This is an excerpt from my story, “A Hunting Day.” Read the full story in my upcoming book on adventures with nature.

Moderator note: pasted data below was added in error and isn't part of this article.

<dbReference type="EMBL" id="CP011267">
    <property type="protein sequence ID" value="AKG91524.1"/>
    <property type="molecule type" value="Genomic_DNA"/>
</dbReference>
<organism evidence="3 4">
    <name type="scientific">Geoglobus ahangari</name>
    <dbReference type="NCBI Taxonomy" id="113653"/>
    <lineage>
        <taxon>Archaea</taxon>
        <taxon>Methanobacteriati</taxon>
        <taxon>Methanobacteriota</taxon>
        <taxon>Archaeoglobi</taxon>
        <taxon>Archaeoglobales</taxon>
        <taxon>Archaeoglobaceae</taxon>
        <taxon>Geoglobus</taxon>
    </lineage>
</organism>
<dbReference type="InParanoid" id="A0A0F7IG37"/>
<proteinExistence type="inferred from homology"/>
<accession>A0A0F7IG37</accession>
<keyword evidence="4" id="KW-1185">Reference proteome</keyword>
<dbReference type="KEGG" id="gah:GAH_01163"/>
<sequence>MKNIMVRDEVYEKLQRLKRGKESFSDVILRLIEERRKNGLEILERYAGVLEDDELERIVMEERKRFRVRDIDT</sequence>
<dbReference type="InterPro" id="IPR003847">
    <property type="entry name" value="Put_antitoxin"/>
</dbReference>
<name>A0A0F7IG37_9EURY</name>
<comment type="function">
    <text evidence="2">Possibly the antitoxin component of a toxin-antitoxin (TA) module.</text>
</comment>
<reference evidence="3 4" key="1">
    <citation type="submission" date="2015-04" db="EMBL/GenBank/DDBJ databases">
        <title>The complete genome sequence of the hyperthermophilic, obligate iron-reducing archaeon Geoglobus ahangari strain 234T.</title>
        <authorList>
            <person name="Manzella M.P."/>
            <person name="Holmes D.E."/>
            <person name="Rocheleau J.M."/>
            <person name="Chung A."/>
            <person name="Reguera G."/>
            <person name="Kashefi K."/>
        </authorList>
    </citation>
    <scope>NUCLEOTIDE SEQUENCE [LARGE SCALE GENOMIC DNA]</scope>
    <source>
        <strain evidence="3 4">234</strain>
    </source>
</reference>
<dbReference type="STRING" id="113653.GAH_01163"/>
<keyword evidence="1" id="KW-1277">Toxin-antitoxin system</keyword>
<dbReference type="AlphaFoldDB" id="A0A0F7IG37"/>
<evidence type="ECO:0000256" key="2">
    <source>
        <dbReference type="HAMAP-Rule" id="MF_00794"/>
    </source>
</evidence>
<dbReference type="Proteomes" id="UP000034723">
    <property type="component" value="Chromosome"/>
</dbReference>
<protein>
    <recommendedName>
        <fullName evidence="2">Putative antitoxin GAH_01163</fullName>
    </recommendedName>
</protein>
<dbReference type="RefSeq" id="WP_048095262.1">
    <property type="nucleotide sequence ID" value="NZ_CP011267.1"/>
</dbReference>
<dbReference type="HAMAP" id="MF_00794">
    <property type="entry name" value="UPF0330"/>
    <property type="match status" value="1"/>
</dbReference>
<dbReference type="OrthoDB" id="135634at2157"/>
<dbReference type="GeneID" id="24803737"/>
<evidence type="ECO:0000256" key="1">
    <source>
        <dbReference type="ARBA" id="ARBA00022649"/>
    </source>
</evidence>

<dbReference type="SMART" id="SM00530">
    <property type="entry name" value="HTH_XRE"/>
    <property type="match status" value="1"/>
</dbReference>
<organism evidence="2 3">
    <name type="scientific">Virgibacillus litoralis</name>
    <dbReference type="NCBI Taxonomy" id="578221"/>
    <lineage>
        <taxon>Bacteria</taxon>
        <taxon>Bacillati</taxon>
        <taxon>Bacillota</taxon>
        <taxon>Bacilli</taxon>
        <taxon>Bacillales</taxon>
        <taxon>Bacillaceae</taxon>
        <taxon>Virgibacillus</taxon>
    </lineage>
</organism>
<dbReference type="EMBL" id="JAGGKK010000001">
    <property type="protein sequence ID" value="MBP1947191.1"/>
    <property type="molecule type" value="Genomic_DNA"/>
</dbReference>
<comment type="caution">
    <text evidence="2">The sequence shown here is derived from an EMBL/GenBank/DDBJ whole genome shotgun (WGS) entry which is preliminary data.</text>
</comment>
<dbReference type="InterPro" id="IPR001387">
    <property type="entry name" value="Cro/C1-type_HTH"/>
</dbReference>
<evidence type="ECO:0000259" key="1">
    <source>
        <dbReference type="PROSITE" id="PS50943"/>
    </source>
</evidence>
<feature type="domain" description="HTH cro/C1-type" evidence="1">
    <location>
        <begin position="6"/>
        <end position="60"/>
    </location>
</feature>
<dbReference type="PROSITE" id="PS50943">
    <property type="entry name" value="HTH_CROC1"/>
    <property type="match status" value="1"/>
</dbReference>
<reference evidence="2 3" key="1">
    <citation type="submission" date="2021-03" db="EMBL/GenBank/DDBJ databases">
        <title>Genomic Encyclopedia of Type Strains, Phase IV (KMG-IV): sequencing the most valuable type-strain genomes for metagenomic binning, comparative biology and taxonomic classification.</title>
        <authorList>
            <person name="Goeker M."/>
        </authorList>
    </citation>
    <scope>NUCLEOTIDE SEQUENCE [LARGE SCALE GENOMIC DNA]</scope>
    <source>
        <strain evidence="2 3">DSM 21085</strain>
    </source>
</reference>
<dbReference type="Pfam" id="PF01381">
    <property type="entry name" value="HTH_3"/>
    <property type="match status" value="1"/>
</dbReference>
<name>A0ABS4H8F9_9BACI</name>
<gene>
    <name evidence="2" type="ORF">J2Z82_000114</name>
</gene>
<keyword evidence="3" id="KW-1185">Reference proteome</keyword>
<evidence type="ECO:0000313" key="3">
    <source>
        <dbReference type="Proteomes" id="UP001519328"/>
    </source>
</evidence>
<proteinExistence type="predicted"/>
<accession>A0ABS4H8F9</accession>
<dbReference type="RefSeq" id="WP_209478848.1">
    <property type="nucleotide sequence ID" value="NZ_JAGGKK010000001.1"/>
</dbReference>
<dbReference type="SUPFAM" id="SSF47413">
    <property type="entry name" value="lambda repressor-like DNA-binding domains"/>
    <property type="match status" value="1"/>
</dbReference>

We were approaching the graveled banks of small picturesque Whetstone Creek, when suddenly Mike’s horse stepped with one hoof into the very middle of a small patch of ice on the trail. This made a perfect hoof-print where it depressed the ice. Small cracks radiated out on several sides. Our dark trail set off the patch of grey ice with its equine design, in a way that made a unique picture. It was a thing of stark beauty. A well-defined statement of both form and function. I wished I could have had a photograph. Just as quickly, I decided that the best place for that image was in my mind. I stared, absorbed, to take in that moment, so that it could be relished again as part of me. A photograph could never have been enough. It would never convey the invigoration that I felt; the faint scent of horse flesh, the crispness of the morning, the recent memory of the star-lit trail, the faint haunting cry of a coyote, the fascinating gait of the horse that made the track, including the quick back-flick of her hoofs as they were lifted. Nor would it reflect the hard, long work of five days of hunting North America’s most magnificent game, the bull elk.